Editorials

Concerned about Fresno’s north-south divide? Join us Saturday for a community conversation

In a meeting at The Bee in early October, people participating in a dialogue between residents living north and south of Shaw Avenue in Fresno marked their neighborhood on a map of Fresno. The Fresno Bee is convening a dialogue about Fresno’s north-south divide with residents who live north and south of Shaw Avenue, the city’s historical dividing line. The dialogue is part of The Bee’s transparency work with Arizona State University’s New Co/Lab and a partnership with Spaceship Media.
In a meeting at The Bee in early October, people participating in a dialogue between residents living north and south of Shaw Avenue in Fresno marked their neighborhood on a map of Fresno. The Fresno Bee is convening a dialogue about Fresno’s north-south divide with residents who live north and south of Shaw Avenue, the city’s historical dividing line. The dialogue is part of The Bee’s transparency work with Arizona State University’s New Co/Lab and a partnership with Spaceship Media. bcalix@fresnobee.com

Let’s not fool ourselves: Fresno’s north-south divide is real.

We know because we asked you. And now we want to bring together as many of you as possible to talk about it.

On Saturday, The Fresno Bee will host a forum at Fresno City College to continue a communitywide dialogue about the Shaw Avenue dividing line that for generations has been the unofficial demarcation between a prosperous north and a struggling south. The forum is free and everyone is invited.

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Fresno Bee editor Joe Kieta Fresno Bee file

This conversation has been happening formally since September, with two meetings attracting people from both sides of Shaw to discuss common concerns. Saturday’s gathering is the culmination of this process, but we see it as not an ending but a launching-off point for an even deeper future discussion.

The Bee took on this project as part of an ongoing partnership with Arizona State University’s News Co/Lab to improve transparency in our journalism and to build trust in our work. Spaceship Media, a journalism organization that’s dedicated to bringing together disparate groups through meaningful civic dialogue, has helped us shape the conversation. Jeremy Hay, a co-founder of Spaceship Media, will attend Saturday’s meeting.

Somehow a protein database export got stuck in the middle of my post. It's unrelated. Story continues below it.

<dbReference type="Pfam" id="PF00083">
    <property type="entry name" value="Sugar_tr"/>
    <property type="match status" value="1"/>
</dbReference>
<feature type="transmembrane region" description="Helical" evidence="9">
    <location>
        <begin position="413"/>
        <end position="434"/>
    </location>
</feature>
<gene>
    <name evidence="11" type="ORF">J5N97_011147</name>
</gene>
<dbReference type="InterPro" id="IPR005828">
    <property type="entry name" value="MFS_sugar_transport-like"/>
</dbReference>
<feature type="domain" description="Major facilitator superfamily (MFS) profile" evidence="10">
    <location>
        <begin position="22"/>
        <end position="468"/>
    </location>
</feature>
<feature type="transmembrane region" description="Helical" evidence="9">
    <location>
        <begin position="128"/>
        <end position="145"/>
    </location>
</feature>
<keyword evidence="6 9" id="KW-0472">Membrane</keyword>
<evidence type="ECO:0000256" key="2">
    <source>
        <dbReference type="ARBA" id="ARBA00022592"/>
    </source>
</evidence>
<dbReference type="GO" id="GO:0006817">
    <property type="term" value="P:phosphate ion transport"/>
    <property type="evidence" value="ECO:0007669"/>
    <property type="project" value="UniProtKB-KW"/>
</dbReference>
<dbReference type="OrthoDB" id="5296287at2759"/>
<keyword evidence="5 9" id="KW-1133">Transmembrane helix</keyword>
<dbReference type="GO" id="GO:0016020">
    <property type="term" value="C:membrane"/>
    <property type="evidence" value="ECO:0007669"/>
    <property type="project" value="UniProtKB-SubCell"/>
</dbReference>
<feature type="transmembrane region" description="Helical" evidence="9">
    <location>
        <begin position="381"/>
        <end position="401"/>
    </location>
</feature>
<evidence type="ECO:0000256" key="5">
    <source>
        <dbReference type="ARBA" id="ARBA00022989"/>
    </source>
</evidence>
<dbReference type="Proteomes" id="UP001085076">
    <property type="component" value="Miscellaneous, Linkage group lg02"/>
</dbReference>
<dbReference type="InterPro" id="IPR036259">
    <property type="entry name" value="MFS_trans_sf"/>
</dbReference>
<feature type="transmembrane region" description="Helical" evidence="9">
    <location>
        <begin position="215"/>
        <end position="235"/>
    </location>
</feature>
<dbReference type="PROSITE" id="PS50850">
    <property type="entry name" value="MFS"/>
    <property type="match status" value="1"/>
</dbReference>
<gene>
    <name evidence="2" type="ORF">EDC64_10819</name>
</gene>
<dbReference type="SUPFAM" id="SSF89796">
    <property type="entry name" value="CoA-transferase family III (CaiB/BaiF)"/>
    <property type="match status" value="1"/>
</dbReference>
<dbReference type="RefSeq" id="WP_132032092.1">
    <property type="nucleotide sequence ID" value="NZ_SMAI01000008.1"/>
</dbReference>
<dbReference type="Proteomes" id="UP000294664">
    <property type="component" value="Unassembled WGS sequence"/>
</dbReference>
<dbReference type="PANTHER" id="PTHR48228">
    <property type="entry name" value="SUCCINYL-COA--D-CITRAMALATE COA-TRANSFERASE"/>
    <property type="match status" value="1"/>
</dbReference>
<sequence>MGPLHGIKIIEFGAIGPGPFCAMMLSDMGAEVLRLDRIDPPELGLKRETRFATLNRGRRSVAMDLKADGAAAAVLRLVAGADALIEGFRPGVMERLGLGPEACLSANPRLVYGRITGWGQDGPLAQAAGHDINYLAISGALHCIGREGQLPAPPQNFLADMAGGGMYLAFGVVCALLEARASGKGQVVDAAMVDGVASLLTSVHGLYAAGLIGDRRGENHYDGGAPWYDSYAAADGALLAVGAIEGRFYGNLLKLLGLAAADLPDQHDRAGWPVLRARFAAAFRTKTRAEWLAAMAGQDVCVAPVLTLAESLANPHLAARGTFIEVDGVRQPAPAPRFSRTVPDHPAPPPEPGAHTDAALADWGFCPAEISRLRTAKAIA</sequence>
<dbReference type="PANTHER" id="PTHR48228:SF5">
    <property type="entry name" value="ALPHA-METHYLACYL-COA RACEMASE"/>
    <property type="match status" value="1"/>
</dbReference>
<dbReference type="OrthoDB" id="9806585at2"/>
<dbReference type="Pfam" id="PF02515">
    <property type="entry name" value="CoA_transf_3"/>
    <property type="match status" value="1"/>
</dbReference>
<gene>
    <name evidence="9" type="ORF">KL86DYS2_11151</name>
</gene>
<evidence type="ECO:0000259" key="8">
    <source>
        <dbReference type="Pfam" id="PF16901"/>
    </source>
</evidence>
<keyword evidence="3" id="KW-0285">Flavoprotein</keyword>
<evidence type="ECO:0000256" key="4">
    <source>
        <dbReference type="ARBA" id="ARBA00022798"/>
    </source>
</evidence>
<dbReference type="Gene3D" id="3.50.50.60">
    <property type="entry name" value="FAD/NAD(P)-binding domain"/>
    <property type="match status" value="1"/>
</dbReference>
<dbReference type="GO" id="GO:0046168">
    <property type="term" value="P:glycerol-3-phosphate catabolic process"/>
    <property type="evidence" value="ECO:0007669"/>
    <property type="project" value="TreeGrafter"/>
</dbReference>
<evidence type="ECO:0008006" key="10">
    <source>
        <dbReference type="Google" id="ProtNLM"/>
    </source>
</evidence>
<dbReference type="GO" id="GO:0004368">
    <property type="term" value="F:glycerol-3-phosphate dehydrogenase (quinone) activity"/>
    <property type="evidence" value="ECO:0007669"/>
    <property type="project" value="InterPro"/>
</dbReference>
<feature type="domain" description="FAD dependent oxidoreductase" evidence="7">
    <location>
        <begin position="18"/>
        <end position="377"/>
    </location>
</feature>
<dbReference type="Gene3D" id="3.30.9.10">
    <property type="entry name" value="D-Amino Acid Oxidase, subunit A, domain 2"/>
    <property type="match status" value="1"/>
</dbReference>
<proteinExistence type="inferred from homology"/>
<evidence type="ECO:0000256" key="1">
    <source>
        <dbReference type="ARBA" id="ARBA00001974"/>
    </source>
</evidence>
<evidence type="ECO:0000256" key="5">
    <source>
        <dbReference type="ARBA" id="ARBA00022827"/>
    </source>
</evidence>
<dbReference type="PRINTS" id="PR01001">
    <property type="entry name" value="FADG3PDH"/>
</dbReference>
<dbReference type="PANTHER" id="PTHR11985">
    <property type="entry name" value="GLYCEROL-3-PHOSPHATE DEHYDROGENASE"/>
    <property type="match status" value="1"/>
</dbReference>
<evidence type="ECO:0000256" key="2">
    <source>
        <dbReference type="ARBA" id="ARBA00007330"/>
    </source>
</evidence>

Jim Boren, who is my predecessor as executive editor of The Bee and now leads Fresno State’s Institute for Media Public Trust, will serve as moderator for Saturday’s gathering. He will lead panel discussions and exercises over two hours.

Also participating will be Danielle Bergstrom, who has researched this topic and just launched Fresnoland, a media and policy lab that will focus on the city’s most important issues.

Brianna Calix, The Bee’s city hall reporter, led the two previous meetings. She said the conversations reinforced that much work needs to be done.

“The people who participated in the dialogue process were ready to acknowledge the city’s inequities and history and move forward, but it quickly became apparent that’s not the case for all Fresnans,” she told me. “As a reporter, this project underscored the importance of local journalism and having a news source made up of community members to tell these stories.”

The Bee is in a unique position to convene these conversations, and I’m committed to making them happen into the future. What we need now is your participation.

We will start promptly at 2 p.m. in Room 251 of the Old Administration Building at Fresno City College, and the event will wrap up by 4 p.m. Refreshments will be provided.

Bring your ideas, and prepare to engage with people you haven’t met before.

Joe Kieta: 559-441-6307; @josephkieta

If you go

What: Community conversation on Fresno’s north-south divide

When: 2 to 4 p.m. Saturday

Where: Fresno City College, in Room 251 of the Old Administration Building

Sponsored by: The Fresno Bee

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